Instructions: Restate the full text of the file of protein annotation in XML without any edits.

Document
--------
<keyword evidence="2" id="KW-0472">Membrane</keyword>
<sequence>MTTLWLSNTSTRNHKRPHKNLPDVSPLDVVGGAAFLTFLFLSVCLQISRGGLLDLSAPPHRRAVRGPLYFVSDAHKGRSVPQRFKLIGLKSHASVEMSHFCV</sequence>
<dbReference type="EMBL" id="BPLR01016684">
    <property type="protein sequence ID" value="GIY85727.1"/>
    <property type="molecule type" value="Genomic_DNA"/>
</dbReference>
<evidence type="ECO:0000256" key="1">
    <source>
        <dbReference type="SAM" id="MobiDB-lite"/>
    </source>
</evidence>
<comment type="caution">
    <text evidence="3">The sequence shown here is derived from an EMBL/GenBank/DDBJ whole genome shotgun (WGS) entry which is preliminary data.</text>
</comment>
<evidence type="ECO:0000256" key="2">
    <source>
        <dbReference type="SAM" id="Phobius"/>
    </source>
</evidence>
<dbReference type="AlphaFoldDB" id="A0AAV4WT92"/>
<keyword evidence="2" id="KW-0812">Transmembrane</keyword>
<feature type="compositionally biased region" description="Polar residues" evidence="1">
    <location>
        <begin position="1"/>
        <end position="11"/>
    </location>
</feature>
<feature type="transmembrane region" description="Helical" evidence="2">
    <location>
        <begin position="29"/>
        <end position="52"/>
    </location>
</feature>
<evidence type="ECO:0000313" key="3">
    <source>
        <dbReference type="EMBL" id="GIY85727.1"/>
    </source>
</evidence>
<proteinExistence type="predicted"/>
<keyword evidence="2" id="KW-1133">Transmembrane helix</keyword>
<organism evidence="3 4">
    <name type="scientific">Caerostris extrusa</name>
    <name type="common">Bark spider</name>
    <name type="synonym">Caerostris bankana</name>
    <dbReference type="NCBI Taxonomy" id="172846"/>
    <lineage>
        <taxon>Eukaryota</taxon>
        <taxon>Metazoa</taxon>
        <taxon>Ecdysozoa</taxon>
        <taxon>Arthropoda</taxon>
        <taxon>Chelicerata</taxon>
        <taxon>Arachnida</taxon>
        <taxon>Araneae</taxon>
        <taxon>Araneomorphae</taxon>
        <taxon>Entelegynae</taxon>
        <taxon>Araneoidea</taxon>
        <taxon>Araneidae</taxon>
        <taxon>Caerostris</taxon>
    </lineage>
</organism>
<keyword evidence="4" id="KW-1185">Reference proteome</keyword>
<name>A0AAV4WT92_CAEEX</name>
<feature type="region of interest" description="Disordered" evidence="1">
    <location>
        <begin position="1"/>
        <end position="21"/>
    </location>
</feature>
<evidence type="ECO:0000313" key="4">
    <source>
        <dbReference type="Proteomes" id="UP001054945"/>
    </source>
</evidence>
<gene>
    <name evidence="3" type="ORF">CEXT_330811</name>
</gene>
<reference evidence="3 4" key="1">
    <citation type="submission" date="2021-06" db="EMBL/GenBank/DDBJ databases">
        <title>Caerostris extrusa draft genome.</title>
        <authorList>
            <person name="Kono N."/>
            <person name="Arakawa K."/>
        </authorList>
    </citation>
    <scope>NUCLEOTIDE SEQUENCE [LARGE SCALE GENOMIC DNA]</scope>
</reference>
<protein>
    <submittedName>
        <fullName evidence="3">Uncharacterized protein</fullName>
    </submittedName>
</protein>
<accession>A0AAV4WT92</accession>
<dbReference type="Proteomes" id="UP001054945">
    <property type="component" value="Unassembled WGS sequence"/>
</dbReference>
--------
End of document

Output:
<keyword evidence="2" id="KW-0472">Membrane</keyword>
<sequence>MTTLWLSNTSTRNHKRPHKNLPDVSPLDVVGGAAFLTFLFLSVCLQISRGGLLDLSAPPHRRAVRGPLYFVSDAHKGRSVPQRFKLIGLKSHASVEMSHFCV</sequence>
<dbReference type="EMBL" id="BPLR01016684">
    <property type="protein sequence ID" value="GIY85727.1"/>
    <property type="molecule type" value="Genomic_DNA"/>
</dbReference>
<evidence type="ECO:0000256" key="1">
    <source>
        <dbReference type="SAM" id="MobiDB-lite"/>
    </source>
</evidence>
<comment type="caution">
    <text evidence="3">The sequence shown here is derived from an EMBL/GenBank/DDBJ whole genome shotgun (WGS) entry which is preliminary data.</text>
</comment>
<evidence type="ECO:0000256" key="2">
    <source>
        <dbReference type="SAM" id="Phobius"/>
    </source>
</evidence>
<dbReference type="AlphaFoldDB" id="A0AAV4WT92"/>
<keyword evidence="2" id="KW-0812">Transmembrane</keyword>
<feature type="compositionally biased region" description="Polar residues" evidence="1">
    <location>
        <begin position="1"/>
        <end position="11"/>
    </location>
</feature>
<feature type="transmembrane region" description="Helical" evidence="2">
    <location>
        <begin position="29"/>
        <end position="52"/>
    </location>
</feature>
<evidence type="ECO:0000313" key="3">
    <source>
        <dbReference type="EMBL" id="GIY85727.1"/>
    </source>
</evidence>
<proteinExistence type="predicted"/>
<keyword evidence="2" id="KW-1133">Transmembrane helix</keyword>
<organism evidence="3 4">
    <name type="scientific">Caerostris extrusa</name>
    <name type="common">Bark spider</name>
    <name type="synonym">Caerostris bankana</name>
    <dbReference type="NCBI Taxonomy" id="172846"/>
    <lineage>
        <taxon>Eukaryota</taxon>
        <taxon>Metazoa</taxon>
        <taxon>Ecdysozoa</taxon>
        <taxon>Arthropoda</taxon>
        <taxon>Chelicerata</taxon>
        <taxon>Arachnida</taxon>
        <taxon>Araneae</taxon>
        <taxon>Araneomorphae</taxon>
        <taxon>Entelegynae</taxon>
        <taxon>Araneoidea</taxon>
        <taxon>Araneidae</taxon>
        <taxon>Caerostris</taxon>
    </lineage>
</organism>
<keyword evidence="4" id="KW-1185">Reference proteome</keyword>
<name>A0AAV4WT92_CAEEX</name>
<feature type="region of interest" description="Disordered" evidence="1">
    <location>
        <begin position="1"/>
        <end position="21"/>
    </location>
</feature>
<evidence type="ECO:0000313" key="4">
    <source>
        <dbReference type="Proteomes" id="UP001054945"/>
    </source>
</evidence>
<gene>
    <name evidence="3" type="ORF">CEXT_330811</name>
</gene>
<reference evidence="3 4" key="1">
    <citation type="submission" date="2021-06" db="EMBL/GenBank/DDBJ databases">
        <title>Caerostris extrusa draft genome.</title>
        <authorList>
            <person name="Kono N."/>
            <person name="Arakawa K."/>
        </authorList>
    </citation>
    <scope>NUCLEOTIDE SEQUENCE [LARGE SCALE GENOMIC DNA]</scope>
</reference>
<protein>
    <submittedName>
        <fullName evidence="3">Uncharacterized protein</fullName>
    </submittedName>
</protein>
<accession>A0AAV4WT92</accession>
<dbReference type="Proteomes" id="UP001054945">
    <property type="component" value="Unassembled WGS sequence"/>
</dbReference>